Economy Revival: (Bank Merger)

Published on 06-Sept-2019

Is Bank merger good or bad?

Approx Read Time: 4 minutes


  • While the deposits were coming in, these were not really being put to work. Most of the PSBs were left doing little other than the mandatory priority sector lending, and today, are slowly becoming irrelevant in the loan market.
  • Banks have been ceding share to their private-sector competitors, both in the loans and deposits markets.
  • Despite their large branch networks, and strong deposit and customer base, PSU banks have also been losing out to NBFCs (Non-Banking Financial Company).
  • That, together with their NPA woes, has left their revenues subdued; since the managements have no leeway to cut employee expenses or other costs, the profits have suffered.

Recent Bank Merger:

  • In a major reform measure, the Union Finance Ministry has announced the merger of 10 public sector banks (PSBs) into four entities.
  • While some experts are calling to completely shut down some of the weaker public sector banks, it will be politically infeasible.
  • Laying off tens of thousands of employees will not be seen as an option, and difficult for any government to do it.
  • In such a scenario, consolidation to down the number of PSU banks is a good politically feasible idea.
  • More mergers could happen:
    • In fact, the remaining ones too should be amalgamated soon.

Effect (Bank Merger):

  • The merger process is not going to result in any cost synergies because there is going to be no immediate reduction in employees.
  • However, the natural attrition should, over time, bring down the workforce and expenses.
    • Bad – Could divert the focus of bankers away from credit growth,
  • Also, while the government must be applauded for initiating the amalgamation of ten banks into four entities, the timing is not perfect.
  • The operational hassles of mergers could leave managements preoccupied at a time when they need to be focused on lending to help the economy get back on its feet.


  • While it is important to reduce the workforce, the tougher task is to change the work culture.
  • That is easier said than done because years of incompetence, inefficiency and even insincerity cannot be undone in a short time.
  • To be able to bring about a meaningful change to the work ethics, it is also important to have a top management team that comprises some new people with fresh ideas.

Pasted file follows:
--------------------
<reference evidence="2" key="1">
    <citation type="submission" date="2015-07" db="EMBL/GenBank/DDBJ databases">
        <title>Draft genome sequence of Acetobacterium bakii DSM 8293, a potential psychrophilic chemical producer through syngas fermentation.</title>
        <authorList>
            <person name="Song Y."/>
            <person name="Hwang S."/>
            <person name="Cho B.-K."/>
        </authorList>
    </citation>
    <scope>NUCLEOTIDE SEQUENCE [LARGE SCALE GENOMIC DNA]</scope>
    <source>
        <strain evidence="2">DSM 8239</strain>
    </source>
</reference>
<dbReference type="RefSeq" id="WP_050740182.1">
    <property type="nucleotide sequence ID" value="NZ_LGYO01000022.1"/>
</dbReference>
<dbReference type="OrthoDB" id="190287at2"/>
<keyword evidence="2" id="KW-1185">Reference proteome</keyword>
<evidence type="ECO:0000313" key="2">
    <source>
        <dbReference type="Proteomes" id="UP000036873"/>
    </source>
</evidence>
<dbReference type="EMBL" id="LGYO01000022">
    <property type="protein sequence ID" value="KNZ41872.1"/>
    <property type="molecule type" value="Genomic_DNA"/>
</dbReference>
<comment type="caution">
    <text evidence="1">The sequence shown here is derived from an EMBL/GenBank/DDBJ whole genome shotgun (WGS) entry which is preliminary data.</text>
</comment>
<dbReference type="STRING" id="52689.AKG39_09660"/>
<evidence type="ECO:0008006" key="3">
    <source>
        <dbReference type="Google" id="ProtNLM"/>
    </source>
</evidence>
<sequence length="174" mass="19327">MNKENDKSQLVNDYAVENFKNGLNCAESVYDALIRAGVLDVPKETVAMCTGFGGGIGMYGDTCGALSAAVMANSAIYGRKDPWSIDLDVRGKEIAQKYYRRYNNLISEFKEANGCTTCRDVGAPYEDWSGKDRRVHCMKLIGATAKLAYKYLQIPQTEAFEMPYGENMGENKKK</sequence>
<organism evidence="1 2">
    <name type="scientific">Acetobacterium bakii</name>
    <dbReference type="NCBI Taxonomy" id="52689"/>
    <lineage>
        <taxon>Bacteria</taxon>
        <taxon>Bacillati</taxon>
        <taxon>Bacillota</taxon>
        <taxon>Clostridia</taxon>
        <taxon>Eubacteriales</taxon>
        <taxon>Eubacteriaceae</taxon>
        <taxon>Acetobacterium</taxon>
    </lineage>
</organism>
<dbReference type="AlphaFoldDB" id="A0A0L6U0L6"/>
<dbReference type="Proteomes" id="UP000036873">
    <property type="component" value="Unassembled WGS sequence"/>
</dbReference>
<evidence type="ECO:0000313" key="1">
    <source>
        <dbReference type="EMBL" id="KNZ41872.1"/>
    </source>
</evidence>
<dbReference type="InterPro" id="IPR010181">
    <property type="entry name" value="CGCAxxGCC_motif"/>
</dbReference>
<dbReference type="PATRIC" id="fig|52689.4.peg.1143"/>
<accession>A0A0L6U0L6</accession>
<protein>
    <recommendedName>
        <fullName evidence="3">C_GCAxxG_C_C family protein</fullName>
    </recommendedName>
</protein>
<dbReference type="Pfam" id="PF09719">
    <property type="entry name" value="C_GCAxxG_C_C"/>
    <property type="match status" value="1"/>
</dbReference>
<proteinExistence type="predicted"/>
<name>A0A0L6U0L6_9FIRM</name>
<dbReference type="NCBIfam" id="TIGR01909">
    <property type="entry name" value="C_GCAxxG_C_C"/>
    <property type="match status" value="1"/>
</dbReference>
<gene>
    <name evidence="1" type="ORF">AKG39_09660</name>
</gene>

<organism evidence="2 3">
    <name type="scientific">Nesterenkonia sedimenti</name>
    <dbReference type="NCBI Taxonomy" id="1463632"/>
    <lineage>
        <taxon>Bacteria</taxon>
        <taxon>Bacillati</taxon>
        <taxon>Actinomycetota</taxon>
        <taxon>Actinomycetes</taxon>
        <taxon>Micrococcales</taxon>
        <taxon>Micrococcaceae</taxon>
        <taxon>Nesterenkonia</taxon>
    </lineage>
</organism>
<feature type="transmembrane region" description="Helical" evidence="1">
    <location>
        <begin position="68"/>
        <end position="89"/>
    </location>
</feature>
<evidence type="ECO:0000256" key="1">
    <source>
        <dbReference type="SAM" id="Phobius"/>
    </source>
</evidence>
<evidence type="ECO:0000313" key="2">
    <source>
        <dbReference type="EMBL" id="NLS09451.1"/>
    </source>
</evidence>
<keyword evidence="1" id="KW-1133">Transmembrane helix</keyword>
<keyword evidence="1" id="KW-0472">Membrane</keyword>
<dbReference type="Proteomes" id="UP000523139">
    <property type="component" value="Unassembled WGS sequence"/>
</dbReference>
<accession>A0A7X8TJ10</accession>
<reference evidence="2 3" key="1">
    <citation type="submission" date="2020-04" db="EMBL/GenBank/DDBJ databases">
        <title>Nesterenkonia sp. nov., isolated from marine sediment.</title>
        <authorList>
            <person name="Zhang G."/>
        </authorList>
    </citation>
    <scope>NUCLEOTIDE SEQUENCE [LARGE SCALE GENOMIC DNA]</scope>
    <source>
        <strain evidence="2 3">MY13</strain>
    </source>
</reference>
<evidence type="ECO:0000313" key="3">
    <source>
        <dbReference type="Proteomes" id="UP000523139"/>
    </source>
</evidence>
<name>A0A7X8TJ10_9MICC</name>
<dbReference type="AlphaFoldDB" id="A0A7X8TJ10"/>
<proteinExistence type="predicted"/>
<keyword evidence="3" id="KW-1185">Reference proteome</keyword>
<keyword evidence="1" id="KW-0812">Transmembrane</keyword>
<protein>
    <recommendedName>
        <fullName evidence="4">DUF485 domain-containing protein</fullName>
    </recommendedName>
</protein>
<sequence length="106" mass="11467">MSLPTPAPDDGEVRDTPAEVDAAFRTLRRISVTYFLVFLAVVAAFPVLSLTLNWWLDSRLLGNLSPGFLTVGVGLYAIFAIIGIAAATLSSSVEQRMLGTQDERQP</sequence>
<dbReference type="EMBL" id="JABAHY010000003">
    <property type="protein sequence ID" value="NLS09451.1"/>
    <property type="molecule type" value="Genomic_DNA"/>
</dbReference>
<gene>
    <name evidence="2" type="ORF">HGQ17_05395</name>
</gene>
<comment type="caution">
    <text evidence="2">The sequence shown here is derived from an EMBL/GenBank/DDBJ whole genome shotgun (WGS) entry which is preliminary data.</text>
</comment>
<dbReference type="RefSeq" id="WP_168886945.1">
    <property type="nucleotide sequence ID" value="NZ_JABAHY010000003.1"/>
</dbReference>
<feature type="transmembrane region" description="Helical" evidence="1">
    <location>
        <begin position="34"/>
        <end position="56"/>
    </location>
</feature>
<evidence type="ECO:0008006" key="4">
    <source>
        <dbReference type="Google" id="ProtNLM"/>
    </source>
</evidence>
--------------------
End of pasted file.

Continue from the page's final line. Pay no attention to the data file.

• In today’s time, banking is seeing a paradigm shift, and banks are changing into FinTech companies.
  • In such a scenario, without a complete overhaul of the mindset and the systems, it will become increasingly harder for public sector banks to compete.
    • Banks need the right to hire and fire:
      1. The biggest roadblock has been the bank unions who ask for annual raises of 10-15%, with no commensurate improvements in productivity.
      2. These employee unions, unfortunately, enjoy immense clout, and unless banks have the right to hire and fire like their private-sector peers do, their business models can’t be viable.
  • Adoption of latest technologies:
    • Expenses on technology are going to increase and banks need to hire talent in areas such as blockchain, AI, IoT, and cyber-security.
  • The capital injected by the government must be used to lend to the right set of customers.
    • Protection from the 4Cs for honest bankers:
      1. The government has talked of making life easier for state-run banks by giving their board and senior management, additional powers.
      2. But, bankers are apprehensive of taking decisions and may not be convinced by the government’s efforts to protect them from the 4Cs—CAG, CBI, CVC, and the courts.

 Way Forward:

  • The banking system today has surplus liquidity, but loan growth is slowing.
  • So, the Rs 55,000 crore that the government proposes to infuse into these lenders may not be put to work just yet.
  • This is unfortunate because the ten banks account for 23% of the total credit in the system.
  • Nonetheless, it is a good start and the government must not give in to pressure from the banking unions and the process mustn’t stall.
  • It will not be easy, but there is, really no room now for soft options.

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